When management research only focuses on traditional-looking types of businesses and industries it overlooks—quite literally researchers cannot see—businesses that have a different shape. Amorphous organizations have been overlooked in this way for a long time, but they potentially have much to offer to conventional organizations even if they appear freakish.
(Incidentally, there is lots of research on social movements and communities of practice, but neither research stream focuses on the core feature of amorphous organization—explicitly continuous, nonbinary participation—and its implications for action and interaction. Amorphous organizations are neither social movements nor CoPs, but social movements and CoPs are probably types of amorphous organization.)
The implications and dynamics of amorphous organizations outlined above are already visible in YC.
Under uncertainty, where the demands on an organization are unpredictable, having a wider range of types of members and ways they can participate is adaptive. This is probably good.
Of the 400 or so YC participants, some are great for the situation right now (very adapted, “high quality”) and others that seem not so good right now (maladapted, “low quality”). The natural tendency is to filter for high quality, for the cream to work only with the cream—this tendency exists both at the organizational and at the individual level. Especially the latter: no high-quality participant wants to be diluted by low-quality participants.
Conventional organizations tend toward being highly adapted and homogeneous because they self-select and pursue adaptedness. As I’ve written before, “preparing for uncertainty looks hare-brained, wasteful, and inefficient” (#8), and “people who insist on maximizing profitability during stable times usually succeed in slowly grinding adaptability out of a business because it looks like inefficiency” (#23). YC already experiences these pressures. This is probably bad.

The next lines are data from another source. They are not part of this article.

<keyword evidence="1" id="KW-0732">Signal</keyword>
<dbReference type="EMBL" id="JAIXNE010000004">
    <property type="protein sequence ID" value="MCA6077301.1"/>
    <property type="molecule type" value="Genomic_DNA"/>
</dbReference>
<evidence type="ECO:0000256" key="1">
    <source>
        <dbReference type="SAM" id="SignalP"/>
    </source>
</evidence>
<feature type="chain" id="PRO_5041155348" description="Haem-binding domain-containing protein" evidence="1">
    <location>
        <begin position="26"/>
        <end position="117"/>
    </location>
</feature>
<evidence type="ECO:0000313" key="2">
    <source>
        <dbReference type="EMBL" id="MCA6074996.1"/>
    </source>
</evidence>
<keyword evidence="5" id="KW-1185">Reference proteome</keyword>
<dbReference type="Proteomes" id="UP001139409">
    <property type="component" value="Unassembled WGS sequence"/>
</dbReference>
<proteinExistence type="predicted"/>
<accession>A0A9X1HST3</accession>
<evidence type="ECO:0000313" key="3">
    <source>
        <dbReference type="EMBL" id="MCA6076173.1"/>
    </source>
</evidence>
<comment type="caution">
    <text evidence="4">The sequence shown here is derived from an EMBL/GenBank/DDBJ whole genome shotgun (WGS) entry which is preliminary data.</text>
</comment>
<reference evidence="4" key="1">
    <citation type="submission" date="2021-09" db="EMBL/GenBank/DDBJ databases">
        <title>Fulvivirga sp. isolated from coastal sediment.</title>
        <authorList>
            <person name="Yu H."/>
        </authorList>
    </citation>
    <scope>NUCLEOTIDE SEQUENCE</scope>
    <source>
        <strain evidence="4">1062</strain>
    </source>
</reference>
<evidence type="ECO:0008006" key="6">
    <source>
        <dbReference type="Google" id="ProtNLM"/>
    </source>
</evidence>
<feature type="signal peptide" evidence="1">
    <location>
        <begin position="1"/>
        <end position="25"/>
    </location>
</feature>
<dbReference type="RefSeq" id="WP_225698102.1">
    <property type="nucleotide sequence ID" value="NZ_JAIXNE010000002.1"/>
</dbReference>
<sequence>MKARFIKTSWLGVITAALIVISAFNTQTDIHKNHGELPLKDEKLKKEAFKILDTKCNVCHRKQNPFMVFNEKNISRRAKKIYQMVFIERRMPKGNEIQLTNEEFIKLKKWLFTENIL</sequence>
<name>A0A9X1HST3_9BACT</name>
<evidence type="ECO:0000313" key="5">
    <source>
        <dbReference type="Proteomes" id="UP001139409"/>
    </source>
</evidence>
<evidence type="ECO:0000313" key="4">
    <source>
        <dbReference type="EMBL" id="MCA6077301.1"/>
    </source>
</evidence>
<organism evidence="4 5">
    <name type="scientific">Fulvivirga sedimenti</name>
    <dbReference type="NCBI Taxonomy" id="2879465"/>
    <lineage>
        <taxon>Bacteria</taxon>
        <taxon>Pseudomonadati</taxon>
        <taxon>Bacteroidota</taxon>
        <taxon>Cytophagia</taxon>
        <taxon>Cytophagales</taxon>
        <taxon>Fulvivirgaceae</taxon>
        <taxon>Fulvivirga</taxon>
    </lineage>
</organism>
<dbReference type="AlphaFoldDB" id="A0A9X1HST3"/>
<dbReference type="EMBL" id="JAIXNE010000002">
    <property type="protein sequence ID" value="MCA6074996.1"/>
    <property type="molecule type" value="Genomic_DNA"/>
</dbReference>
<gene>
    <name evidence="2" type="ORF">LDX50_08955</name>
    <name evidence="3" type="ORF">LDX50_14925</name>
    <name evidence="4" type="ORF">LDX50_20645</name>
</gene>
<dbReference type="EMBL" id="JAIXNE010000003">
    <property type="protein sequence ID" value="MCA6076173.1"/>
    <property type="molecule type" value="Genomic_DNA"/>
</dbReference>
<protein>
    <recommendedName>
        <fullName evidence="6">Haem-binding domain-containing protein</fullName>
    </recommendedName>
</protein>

It’s bad because, for now, we can realistically expect the future to be a succession of new normals (#25). Each new normal won’t be fully predictable, and will last for an unpredictable duration. In this unpredictably changeable environment, participants who are maladapted for the current environmental state may be adapted to a future (but currently unknown) environmental state—in other words, they may be low quality now but high quality later. YC may become highly adapted but maladapted later if it filters for only high-quality participants now.
The issues emerging with YC bring up broader questions about how we think about uncertainty and efficiency. As an organization in uncertainty, the question for YC is whether it can, by design, preserve reservoirs for adaptation when these reservoirs always look maladapted and low-quality. A different, blunter, more general way to frame the question is, “How can an organization design itself to accept persistent inefficiency so that it preserves its capacity for response and adaptation to uncertainty?”
Really, this is a question that organizations everywhere—including, for instance, national governments which chose to defund expensive and apparently pointless emergency preparedness programs—could be asking themselves.
YC and other amorphous organizations are settings in which this urgent question (and potential answers in the form of concrete processes or ways of working) may be more clearly visible. And these answers may apply to conventional organizations.
In other words, amorphous organizations be able to teach conventional organizations how to become and remain adaptable to uncertainty.